Indiana authorities found Paula Cooper—who was once the country’s youngest person on death row—dead of an apparent suicide. Cooper was only 15 years old in 1986 when she confessed to murdering a 78-year-old woman named Ruth Pelke by stabbing her 33 times with a butcher knife. Two years after Cooper received the death penalty, the U.S. Supreme Court ruled that those under 16 at the time of the act could not be sentenced to death. Cooper’s sentence was changed to serving a prison term of 60 years.

Pelke’s grandson, Bill Pelke, was opposed to the death penalty and runs an organization called Journey of Hope which supports death penalty alternatives. He believed that his grandmother would not have wanted Cooper on death row, reports AP. Pelke visited Cooper while she was in prison and assumed he would hear from her in June, when she was going to be released from parole. “I have no idea what was going on in her life. I thought she was doing well from everything I had heard,” he said. “I had hoped she would travel with us. She had always told me she wanted to help young people to avoid the pitfalls that she had fallen into. She said she knew she had done something terrible to society and she wanted to give back.”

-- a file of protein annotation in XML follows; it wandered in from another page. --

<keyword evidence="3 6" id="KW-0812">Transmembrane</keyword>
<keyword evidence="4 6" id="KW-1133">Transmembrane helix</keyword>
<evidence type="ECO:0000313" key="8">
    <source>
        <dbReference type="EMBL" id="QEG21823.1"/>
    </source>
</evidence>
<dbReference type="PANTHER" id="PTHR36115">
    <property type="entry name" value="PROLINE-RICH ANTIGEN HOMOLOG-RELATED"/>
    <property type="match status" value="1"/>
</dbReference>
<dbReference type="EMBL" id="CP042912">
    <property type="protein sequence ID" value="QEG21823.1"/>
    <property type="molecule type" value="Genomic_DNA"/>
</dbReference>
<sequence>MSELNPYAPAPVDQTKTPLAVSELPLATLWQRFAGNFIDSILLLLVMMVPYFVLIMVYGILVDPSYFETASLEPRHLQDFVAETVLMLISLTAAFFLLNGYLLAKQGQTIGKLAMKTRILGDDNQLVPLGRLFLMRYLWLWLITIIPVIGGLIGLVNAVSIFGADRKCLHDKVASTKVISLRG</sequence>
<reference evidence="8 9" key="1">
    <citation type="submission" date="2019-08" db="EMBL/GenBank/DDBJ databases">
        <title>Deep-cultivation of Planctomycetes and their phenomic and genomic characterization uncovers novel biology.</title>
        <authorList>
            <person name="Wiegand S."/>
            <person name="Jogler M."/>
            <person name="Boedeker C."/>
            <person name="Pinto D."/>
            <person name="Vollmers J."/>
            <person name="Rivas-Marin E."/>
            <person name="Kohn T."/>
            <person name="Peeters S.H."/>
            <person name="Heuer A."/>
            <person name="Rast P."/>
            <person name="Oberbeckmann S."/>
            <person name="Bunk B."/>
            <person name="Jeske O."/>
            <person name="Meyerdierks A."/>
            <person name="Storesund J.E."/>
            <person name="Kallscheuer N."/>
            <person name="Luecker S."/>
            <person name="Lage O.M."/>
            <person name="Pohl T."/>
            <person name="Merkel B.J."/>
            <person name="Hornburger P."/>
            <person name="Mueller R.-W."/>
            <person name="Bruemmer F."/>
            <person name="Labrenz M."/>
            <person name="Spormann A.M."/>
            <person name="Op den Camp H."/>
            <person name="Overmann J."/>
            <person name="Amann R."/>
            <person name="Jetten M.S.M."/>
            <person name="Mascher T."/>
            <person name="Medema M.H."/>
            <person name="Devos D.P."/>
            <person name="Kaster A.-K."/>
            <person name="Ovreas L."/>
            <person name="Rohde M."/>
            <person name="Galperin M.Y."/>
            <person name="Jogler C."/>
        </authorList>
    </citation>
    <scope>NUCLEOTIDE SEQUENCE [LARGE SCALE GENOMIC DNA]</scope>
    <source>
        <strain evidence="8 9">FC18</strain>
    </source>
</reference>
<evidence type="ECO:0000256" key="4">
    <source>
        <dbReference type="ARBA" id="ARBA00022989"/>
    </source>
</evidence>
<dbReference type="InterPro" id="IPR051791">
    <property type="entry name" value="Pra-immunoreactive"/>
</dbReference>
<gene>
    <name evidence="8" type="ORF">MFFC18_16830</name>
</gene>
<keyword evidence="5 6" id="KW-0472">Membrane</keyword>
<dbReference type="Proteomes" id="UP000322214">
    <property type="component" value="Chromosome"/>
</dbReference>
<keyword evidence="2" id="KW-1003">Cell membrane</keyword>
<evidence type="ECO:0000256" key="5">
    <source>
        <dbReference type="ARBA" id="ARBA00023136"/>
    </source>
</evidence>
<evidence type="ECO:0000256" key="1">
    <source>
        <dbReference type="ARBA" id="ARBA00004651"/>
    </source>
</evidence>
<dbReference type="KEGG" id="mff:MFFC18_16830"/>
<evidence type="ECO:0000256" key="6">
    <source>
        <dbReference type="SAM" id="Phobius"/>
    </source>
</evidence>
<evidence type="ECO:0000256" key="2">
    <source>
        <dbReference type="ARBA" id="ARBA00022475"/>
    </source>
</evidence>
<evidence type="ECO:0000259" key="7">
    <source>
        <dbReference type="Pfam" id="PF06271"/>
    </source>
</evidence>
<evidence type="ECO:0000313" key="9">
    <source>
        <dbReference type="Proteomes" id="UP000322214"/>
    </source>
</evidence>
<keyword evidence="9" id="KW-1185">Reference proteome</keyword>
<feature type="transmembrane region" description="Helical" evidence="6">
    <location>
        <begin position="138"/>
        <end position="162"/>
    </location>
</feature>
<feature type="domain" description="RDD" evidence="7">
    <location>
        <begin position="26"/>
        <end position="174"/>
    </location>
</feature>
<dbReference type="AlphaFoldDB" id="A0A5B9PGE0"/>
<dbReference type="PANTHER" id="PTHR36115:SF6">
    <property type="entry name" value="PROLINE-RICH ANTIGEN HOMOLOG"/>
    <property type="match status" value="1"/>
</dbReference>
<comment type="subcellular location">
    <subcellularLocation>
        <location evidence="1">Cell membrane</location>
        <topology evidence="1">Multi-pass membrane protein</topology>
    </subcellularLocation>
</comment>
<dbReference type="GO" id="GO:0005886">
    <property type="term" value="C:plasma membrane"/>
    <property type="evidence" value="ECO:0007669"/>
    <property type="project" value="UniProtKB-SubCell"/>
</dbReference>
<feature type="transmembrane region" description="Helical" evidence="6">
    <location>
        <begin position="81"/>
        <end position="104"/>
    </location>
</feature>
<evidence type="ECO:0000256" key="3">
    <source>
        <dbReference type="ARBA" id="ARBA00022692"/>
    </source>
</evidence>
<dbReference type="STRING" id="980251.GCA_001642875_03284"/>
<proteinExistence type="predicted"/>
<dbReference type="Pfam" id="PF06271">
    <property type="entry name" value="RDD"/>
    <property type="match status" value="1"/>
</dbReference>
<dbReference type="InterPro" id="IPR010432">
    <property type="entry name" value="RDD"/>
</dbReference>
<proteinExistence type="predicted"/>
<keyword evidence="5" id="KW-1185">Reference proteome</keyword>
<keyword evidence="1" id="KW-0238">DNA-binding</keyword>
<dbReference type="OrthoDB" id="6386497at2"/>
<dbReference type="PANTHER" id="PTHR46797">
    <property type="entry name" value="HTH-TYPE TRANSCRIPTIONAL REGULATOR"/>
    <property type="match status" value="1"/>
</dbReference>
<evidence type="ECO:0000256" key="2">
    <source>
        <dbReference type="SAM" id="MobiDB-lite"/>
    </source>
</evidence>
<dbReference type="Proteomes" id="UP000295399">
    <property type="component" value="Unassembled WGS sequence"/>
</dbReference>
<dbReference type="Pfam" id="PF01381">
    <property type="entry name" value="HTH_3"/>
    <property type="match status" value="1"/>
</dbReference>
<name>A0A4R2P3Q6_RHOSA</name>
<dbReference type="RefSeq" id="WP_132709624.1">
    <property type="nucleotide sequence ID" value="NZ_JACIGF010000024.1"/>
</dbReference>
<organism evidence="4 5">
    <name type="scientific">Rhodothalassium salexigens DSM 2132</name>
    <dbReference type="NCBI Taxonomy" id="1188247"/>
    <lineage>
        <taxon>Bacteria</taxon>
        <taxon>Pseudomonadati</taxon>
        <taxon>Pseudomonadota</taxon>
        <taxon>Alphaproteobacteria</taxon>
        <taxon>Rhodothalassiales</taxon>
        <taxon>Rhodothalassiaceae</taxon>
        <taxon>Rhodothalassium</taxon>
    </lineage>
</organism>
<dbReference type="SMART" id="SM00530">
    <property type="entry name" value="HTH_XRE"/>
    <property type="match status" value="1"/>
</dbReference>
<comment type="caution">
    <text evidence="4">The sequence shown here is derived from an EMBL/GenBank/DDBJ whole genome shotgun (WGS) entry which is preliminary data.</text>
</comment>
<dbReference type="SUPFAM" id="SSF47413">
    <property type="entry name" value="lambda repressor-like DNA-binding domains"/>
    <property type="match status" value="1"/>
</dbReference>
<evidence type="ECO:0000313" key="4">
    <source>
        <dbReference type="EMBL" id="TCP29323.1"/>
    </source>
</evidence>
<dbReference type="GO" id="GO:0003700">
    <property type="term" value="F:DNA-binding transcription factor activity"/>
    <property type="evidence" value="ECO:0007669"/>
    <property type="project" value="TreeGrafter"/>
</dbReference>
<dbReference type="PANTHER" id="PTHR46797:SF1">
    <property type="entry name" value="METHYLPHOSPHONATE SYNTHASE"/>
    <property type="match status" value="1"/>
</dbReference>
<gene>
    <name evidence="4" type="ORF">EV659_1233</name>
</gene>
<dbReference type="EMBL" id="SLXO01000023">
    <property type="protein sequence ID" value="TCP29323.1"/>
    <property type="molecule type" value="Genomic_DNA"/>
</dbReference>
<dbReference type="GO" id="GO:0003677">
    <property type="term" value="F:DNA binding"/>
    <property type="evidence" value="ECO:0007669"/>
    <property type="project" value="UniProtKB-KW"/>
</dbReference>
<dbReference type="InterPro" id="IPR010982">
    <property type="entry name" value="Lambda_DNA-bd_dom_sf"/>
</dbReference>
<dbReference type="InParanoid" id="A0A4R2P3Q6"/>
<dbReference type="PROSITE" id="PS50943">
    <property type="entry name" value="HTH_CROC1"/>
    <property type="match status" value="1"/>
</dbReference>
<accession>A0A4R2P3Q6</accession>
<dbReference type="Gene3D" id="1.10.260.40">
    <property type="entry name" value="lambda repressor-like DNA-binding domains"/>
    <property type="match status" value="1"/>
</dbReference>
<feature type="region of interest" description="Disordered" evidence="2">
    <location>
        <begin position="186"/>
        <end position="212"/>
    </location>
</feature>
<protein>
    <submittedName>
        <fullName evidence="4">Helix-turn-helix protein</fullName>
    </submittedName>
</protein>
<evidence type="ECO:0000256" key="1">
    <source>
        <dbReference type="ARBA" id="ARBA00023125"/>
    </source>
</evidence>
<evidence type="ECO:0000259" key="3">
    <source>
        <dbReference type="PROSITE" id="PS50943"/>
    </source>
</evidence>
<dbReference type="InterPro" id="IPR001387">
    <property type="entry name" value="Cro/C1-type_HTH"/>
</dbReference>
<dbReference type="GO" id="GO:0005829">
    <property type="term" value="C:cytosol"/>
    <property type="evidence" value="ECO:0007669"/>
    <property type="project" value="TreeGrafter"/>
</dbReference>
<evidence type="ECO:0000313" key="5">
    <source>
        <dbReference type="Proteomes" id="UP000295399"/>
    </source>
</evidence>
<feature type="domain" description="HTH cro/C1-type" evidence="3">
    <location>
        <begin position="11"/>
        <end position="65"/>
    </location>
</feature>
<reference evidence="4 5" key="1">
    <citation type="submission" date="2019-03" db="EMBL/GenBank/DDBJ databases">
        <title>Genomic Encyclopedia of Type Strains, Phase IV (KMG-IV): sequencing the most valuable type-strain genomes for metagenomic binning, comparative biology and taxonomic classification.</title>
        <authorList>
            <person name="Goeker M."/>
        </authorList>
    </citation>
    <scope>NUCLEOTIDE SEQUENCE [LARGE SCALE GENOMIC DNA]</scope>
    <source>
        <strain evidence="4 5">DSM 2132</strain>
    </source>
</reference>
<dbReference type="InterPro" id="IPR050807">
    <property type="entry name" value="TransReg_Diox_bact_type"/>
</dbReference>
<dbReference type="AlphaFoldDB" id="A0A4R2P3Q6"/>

Due to good behavior, Cooper’s sentence was reduced and she was released in June 2013, after spending 28 years in jail. She had also earned a bachelor’s degree during her time in prison. Cooper was found outside of a residence in Indianapolis and had died of what appeared to be a self-inflicted gunshot wound.

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